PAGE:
encryption and access

control that is compatible with existing email clients, including public, web-based systems such as Gmail.

Q: Four distinct products, then - but is there a governing principle that unites the four?

A: Absolutely - and it’s all about achieving a rich user experience that increases productivity, while also satisfying corporate security standards. Our thinking was that what matters most to employees with mobile devices is ease of use. They expect security to be taken care of by their employer, but they don’t want that security to get in the way of how they want to use their device.

It’s a really tough engineering problem to solve, but I believe we’ve achieved it through our concept of ‘Smart Containerisation’. This is a patent-pending technology which works in a different way from the ‘sandboxing’ often seen in other mobile management products. There, corporate work takes place in a ‘walled garden’ away from personal apps and information - but, to my mind, that gets in the way of usability.

Smart Container, by contrast, is designed to identify sensitive corporate data, based on company policies, and only encrypt that data or require extra authentication for users to access it. Other, less confidential data, can be accessed in a more straightforward way. It’s about recognising that some company data simply doesn’t need to have barriers put up around it - but, at the same time, some does. So if you’re at the office, using your employer’s own Wi-Fi network, Smart Containerisation means that you can access pretty much whatever you like, as long as you’re authorised to do so. But if you’re working in a local coffee shop, you might be required to authenticate in order to access certain types of information and use a secure VPN [virtual private network] link. In this way, through Smart Containerisation’s understanding of sensitivities around certain types of data, employees still get a rich user experience and employers ensure they stick closely to corporate security policies.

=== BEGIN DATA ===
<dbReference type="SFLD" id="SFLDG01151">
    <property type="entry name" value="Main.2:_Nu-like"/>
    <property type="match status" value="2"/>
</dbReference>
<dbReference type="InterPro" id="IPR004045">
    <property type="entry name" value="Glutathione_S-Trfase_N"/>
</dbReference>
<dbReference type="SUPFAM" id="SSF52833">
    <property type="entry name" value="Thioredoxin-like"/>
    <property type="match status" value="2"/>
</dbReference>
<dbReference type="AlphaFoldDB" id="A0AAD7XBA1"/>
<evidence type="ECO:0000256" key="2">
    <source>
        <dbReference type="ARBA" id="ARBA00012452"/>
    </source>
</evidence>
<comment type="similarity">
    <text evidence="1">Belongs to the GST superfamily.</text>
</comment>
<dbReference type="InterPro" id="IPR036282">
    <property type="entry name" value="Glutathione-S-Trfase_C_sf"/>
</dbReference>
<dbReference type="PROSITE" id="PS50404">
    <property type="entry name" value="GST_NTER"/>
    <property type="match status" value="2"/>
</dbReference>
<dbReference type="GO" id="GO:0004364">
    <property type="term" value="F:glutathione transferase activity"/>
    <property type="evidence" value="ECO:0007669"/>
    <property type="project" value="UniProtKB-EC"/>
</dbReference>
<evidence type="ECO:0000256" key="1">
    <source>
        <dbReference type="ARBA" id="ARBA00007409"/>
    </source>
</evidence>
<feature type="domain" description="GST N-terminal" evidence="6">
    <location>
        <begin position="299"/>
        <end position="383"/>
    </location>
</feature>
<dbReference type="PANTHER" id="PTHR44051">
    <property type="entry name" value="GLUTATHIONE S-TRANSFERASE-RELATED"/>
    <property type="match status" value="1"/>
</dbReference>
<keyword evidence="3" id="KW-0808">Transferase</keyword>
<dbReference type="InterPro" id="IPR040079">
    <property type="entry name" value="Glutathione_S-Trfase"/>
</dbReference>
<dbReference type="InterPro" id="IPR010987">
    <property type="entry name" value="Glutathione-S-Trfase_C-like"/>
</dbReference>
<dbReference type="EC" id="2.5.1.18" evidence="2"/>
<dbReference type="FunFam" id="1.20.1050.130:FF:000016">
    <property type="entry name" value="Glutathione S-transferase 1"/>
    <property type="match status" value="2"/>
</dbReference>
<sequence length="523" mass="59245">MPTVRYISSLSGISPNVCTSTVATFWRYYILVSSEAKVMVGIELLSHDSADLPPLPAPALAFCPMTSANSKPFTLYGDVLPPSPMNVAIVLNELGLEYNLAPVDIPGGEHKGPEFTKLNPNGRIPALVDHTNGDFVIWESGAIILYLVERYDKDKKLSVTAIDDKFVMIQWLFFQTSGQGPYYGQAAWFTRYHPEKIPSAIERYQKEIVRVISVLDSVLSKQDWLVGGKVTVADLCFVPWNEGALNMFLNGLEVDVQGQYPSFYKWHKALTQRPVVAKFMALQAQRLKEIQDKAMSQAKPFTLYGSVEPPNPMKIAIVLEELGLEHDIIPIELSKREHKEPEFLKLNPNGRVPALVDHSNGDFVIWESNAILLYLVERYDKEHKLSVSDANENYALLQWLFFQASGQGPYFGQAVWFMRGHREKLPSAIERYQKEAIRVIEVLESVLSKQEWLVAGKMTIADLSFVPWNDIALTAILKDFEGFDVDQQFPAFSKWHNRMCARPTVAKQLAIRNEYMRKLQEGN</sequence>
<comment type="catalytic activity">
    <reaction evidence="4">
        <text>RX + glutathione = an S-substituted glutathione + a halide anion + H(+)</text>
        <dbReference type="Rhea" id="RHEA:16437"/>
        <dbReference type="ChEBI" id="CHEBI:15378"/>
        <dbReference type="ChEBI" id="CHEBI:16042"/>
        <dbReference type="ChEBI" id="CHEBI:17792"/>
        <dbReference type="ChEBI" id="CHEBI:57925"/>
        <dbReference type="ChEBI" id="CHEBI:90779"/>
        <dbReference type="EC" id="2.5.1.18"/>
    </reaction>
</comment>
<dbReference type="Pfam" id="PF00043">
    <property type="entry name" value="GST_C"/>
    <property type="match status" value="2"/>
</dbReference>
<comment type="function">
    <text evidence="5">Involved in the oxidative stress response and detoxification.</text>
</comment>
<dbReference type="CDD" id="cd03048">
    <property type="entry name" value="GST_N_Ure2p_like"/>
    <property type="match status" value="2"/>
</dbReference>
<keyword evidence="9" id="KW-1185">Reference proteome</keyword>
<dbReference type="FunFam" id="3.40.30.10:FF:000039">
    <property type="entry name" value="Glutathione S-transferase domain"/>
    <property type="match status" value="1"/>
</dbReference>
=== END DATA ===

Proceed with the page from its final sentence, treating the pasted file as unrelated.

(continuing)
Q: The four products within the CA EMM suite, as you describe them, do much to tackle the issues around employees and their mobile devices and

apps

- but is there more to the story than this? What about the needs of in-house mobile apps developers, for example?

A: Yes, that’s very important in this end-to-end picture too. At the same time as we announced CA’s EMM suite, we announced two other products: CA Mobile DevOps, which aims to tackle exactly this issue, by making it easier to build and test mobile applications and better understand their performance in production; and CA Enterprise IoT, where the goal is to enable businesses to deploy internet connected devices and sensors, and then manage the machine-to-machine communications that pass between them and to and from back-end systems. Together with the EMM suite already discussed, these two extra products make up what we call the CA Management Cloud for Mobility.

It’s our belief that companies should be thinking about mobility as an opportunity, rather than a threat. With this suite of products, customers have the freedom to innovate, drive productivity and develop new mobile products and services - all capabilities that are necessary in order to monetise that opportunity.